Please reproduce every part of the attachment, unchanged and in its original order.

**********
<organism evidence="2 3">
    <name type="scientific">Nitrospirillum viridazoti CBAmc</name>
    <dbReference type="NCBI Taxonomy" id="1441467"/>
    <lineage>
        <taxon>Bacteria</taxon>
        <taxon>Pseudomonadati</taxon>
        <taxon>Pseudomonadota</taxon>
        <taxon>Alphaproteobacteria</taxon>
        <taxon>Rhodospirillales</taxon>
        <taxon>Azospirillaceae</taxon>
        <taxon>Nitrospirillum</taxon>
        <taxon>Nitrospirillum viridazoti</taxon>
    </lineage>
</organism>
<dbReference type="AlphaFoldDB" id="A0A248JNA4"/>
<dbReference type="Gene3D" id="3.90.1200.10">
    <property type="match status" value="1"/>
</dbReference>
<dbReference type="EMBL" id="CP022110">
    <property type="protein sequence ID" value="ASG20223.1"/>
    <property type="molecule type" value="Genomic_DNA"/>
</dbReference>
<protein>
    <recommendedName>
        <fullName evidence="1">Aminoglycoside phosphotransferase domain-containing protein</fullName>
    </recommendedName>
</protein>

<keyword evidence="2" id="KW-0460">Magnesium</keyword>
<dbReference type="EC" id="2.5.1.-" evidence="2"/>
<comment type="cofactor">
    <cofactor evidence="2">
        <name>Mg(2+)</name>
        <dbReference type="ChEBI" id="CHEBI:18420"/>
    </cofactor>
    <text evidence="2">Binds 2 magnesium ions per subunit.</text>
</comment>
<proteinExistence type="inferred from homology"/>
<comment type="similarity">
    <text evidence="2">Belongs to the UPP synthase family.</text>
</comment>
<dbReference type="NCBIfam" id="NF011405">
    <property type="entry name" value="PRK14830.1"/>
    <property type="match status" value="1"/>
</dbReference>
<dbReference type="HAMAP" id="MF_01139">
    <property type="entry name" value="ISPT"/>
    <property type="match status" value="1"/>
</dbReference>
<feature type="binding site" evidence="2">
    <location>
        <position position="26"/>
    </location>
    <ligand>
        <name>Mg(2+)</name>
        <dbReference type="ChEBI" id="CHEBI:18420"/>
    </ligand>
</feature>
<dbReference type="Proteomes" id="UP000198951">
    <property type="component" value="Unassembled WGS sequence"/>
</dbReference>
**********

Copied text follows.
<organism evidence="2 3">
    <name type="scientific">Nitrospirillum viridazoti CBAmc</name>
    <dbReference type="NCBI Taxonomy" id="1441467"/>
    <lineage>
        <taxon>Bacteria</taxon>
        <taxon>Pseudomonadati</taxon>
        <taxon>Pseudomonadota</taxon>
        <taxon>Alphaproteobacteria</taxon>
        <taxon>Rhodospirillales</taxon>
        <taxon>Azospirillaceae</taxon>
        <taxon>Nitrospirillum</taxon>
        <taxon>Nitrospirillum viridazoti</taxon>
    </lineage>
</organism>
<dbReference type="AlphaFoldDB" id="A0A248JNA4"/>
<dbReference type="Gene3D" id="3.90.1200.10">
    <property type="match status" value="1"/>
</dbReference>
<dbReference type="EMBL" id="CP022110">
    <property type="protein sequence ID" value="ASG20223.1"/>
    <property type="molecule type" value="Genomic_DNA"/>
</dbReference>
<protein>
    <recommendedName>
        <fullName evidence="1">Aminoglycoside phosphotransferase domain-containing protein</fullName>
    </recommendedName>
</protein>

<keyword evidence="2" id="KW-0460">Magnesium</keyword>
<dbReference type="EC" id="2.5.1.-" evidence="2"/>
<comment type="cofactor">
    <cofactor evidence="2">
        <name>Mg(2+)</name>
        <dbReference type="ChEBI" id="CHEBI:18420"/>
    </cofactor>
    <text evidence="2">Binds 2 magnesium ions per subunit.</text>
</comment>
<proteinExistence type="inferred from homology"/>
<comment type="similarity">
    <text evidence="2">Belongs to the UPP synthase family.</text>
</comment>
<dbReference type="NCBIfam" id="NF011405">
    <property type="entry name" value="PRK14830.1"/>
    <property type="match status" value="1"/>
</dbReference>
<dbReference type="HAMAP" id="MF_01139">
    <property type="entry name" value="ISPT"/>
    <property type="match status" value="1"/>
</dbReference>
<feature type="binding site" evidence="2">
    <location>
        <position position="26"/>
    </location>
    <ligand>
        <name>Mg(2+)</name>
        <dbReference type="ChEBI" id="CHEBI:18420"/>
    </ligand>
</feature>
<dbReference type="Proteomes" id="UP000198951">
    <property type="component" value="Unassembled WGS sequence"/>
</dbReference>